if this guy's a philosopher, I'm a dung-beetle
Just been revisiting the risible John Gray via this Pharyngula piece, and the links connected with it, that's to say, a review by Gray of a book by A C Grayling [which turns out not to be a book review but an attempt to belittle everything Grayling stands for, without of course being particularly specific about the variety of Grayling's views on a variety of subjects], together with Grayling's brief and, I think, devastating response, which then links to an earlier critique of Gray which, at moments reads uncannily like my own critique [since lost with the loss of my laptop, damn it]. This also led me to Ophelia Benson, and her followers. A delightful discovery, and her blog is now on my roll.
What to say about Gray? Grayling has already said it - as have I, I now recall, but Grayling is more succinct. One of the main points he makes is that he's a meliorist and not a 'perfectibilist' [Grayling that is]. He also points out [and this I think is key], that he has made this point before, but Gray keeps on with the same error [remind you of any creationist writers?], and the same old anti-progress rhetoric, in spite of the masses of evidence around him. This was a point I hammered ad nauseum in my own piece, focusing on the social treatment of black people, women and homosexuals 150 years ago and today, in the west. As Grayling puts it, if you don't call it progress, what do you call it, regress? And if you're not a meliorist, if you don't want to improve things, to be a faster runner [for an athlete], to be more tolerant and accepting [for a mother], to be more cognisant of your subject [for a scientist], to leave the world a better place [for a politician, and everyone else], then why go on? Gray seems to have real trouble with this, imagining that we're living in a world of false myths by wanting to better ourselves and our world. Can he really believe this? What alternative does he have to offer?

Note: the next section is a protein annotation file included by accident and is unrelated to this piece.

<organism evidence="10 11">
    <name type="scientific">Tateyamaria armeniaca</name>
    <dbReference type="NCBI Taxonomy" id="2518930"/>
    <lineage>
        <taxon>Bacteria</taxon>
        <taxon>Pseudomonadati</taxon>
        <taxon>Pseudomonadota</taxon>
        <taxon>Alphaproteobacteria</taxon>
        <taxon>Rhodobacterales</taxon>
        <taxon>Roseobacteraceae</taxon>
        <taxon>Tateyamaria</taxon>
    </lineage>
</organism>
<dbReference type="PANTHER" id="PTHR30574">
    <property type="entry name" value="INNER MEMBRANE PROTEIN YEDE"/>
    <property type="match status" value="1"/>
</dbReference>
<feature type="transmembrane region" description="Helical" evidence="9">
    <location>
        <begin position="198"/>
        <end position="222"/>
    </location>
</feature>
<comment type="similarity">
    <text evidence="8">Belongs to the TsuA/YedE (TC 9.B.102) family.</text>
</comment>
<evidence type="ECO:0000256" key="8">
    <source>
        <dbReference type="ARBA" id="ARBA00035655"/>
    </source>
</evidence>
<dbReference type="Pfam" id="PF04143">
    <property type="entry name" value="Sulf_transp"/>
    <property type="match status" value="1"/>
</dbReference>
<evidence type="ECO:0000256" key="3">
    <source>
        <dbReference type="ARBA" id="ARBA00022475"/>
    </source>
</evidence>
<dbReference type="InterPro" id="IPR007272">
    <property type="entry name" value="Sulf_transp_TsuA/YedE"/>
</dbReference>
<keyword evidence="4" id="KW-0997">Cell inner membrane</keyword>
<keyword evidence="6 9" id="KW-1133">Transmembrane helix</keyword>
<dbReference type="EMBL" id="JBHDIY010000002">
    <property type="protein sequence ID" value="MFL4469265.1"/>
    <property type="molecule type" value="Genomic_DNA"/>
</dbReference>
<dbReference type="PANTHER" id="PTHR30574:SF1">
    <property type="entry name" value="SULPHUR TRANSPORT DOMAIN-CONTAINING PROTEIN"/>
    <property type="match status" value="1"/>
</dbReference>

Gray tries to mock Grayling's prolific output, his interest in such a variety of subjects and issues. Gray's own work is contemptuously abstract and lacking in detail. It's not just lacking in specific human interests, it's also lacking in analysis. It's essentially rhetoric rather than philosophy. One of the many points in which Grayling's critique uncannily reflects my own is in Gray's use of the term 'religion', generally as a term of abuse. We have terms such as 'secular religion' and 'scientific religion' and 'humanist religion' dotted throughout his work, like so many sneers in lieu of argument. It rather reminds me of adolescents sneering at the adults. Then, after all this, Gray attempts, albeit half-heartedly, to defend religion, in such vague, non-committal terms as to be meaningless.
In short, Gray has so little positive to say that he seems condemned to a repetition of adolescent sneers and lugubrious prognostications. However, I have to thank Straw Dogs for helping me to focus more clearly on what is to be valued in human life, and human striving. On that basis, I recommend the writings of A C Grayling, Simon Blackburn and other Gray critics, meliorists all, unreservedly.